Fashion is a self-promotional industry. After all, why else would fashion people bother going to launch parties for things like home wear? Because they want to wear fashionable clothes and be photographed in those clothes. Instagram gave us the opportunity to do that whether you were at the party or not (bonus points if you were). It had the effect of amplifying an ecosystem that fashion people liked and understood, while ushering a cadre of influencers into the business. (Another thing fashion people love: a new crop of beautiful people to dress.)
For a long time, people figured they would just get on with this algorithmic world. Things they could do to surface in the feed included things like getting likes and comments. Then it was posting stories. Then slideshows. Then reels. Influencers have told me recently that now you have to create slideshows and reels and post to your feed around twice a day and go live. Don’t worry about making it perfect, Instagram now tells creators. Aesthetics are dead. Just post a lot!
The problem is a lot of people do that stuff and don’t see a satisfying increase in engagement. They are working harder than they ever have at this, and coming away feeling like their efforts are futile. That’s because most of this work benefits no one but Facebook, which sells your time on the platform to its advertisers and therefore wants you captive there as much as possible, essentially working for them. But, with Facebook’s evils being one of today’s dominant media narratives, why would anyone want to do a bunch of what often feels like free work — for them?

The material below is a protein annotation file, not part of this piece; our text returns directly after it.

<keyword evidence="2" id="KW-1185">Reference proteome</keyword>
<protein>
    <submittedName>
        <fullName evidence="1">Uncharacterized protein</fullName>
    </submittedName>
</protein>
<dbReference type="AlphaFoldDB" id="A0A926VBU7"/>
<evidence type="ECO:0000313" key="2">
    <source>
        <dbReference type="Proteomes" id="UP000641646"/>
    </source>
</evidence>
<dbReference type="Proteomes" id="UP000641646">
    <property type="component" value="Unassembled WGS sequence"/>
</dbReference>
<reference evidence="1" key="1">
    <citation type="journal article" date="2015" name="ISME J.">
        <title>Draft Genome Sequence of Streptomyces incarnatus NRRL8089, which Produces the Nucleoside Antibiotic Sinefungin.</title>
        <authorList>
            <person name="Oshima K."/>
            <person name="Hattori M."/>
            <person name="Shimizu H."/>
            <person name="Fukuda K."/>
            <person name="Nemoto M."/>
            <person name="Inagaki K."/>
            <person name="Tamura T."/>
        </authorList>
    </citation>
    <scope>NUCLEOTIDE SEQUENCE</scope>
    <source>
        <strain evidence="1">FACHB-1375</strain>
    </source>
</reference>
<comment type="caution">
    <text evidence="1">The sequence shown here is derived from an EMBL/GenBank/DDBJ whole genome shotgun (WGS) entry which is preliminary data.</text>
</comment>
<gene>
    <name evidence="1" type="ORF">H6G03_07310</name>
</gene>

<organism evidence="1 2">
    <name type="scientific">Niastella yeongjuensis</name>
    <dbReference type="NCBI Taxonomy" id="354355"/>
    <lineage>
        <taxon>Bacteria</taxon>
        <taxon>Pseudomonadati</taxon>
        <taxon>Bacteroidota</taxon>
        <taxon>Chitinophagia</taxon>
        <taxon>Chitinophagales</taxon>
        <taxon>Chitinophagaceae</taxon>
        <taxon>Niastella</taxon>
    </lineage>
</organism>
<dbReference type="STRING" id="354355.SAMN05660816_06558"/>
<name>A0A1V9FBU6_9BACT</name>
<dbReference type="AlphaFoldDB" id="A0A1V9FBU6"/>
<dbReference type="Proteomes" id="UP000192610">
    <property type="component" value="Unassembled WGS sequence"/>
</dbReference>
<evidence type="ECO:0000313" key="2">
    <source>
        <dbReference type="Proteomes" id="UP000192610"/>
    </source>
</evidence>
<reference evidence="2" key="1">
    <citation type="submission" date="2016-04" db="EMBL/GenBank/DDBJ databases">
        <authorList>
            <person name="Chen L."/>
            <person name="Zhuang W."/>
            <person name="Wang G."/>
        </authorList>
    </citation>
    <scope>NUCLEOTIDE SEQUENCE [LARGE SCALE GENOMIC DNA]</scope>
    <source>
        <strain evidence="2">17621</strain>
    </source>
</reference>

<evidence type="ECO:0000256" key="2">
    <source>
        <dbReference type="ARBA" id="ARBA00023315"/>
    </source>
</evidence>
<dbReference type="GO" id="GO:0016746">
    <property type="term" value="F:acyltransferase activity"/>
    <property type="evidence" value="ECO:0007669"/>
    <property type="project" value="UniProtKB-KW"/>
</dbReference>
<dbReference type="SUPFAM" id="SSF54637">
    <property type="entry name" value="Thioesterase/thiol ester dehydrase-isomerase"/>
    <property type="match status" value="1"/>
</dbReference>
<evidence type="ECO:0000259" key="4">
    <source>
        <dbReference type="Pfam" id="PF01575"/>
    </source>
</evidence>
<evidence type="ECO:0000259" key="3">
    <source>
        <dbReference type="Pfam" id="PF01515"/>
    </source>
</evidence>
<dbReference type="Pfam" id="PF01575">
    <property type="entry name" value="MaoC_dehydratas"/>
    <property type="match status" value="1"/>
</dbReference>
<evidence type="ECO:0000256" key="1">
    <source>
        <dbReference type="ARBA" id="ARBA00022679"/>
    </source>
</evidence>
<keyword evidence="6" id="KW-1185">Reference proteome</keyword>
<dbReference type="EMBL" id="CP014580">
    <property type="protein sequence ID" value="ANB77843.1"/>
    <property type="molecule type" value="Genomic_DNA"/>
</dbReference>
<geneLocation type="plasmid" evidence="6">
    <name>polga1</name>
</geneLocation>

Until recently, people who liked Instagram but felt frustrated by all this had nowhere else to go. Now, we have TikTok, to which fashion influencers and fashion people are quickly migrating because they have realized they can find a much bigger and more engaged audience there than on Instagram. In fact, I’d guess that a lot of people went to TikTok because they can plug their Instagram profiles there and drive up engagement Instagram has systematically taken from them.
Fashion brands are also now well-positioned to embrace TikTok as the industry’s dominant social platform. As Hennessy said, “TikTok is entertainment, not perfection,” which is a shift that fashion itself has been embracing. Labels like Gucci and Balenciaga have been trading in a certain kind of acceptance over the past several years, with their street casting and normcore design tropes, making an unfettered ecosystem of video snippets of normal people feel perfectly OK. Yet a decade ago, this would have likely horrified the world’s top fashion houses.
Plus, TikTok now offers shopping features, and shopping is a better experience on video. Don’t you love sites that have video snippets of models moving in their clothes? It gives you a much better idea of what you’re buying than a static image, and the more I spend on something the more reluctant I am to purchase it without that video.
Of course, Facebook is plagued with a litany of issues more serious than “it won’t let me self-promote,” like its spreading of misinformation on things like the COVID vaccine. TikTok obviously has its own serious moral failings, like also promoting harmful content to teens. But none of that has changed the enormity of the cultural impact of these platforms, or the fact that social media, in this lifetime, is probably here to stay.
With any social media platform, there’s also the massive issue of how we use it to compare ourselves to others, and then come away feeling worse about ourselves. I grew up reading magazines that made me feel worse about myself and was willing to make that tradeoff because they gave me something else I wanted – access to a certain world and information I couldn’t get any other way. Of course, this was pre-smartphones, and magazines are no longer necessary for that. But we may find soon that Instagram isn’t either.
One thing that defines fashion is recognizing the end of a trend and deciding when it’s time to move on.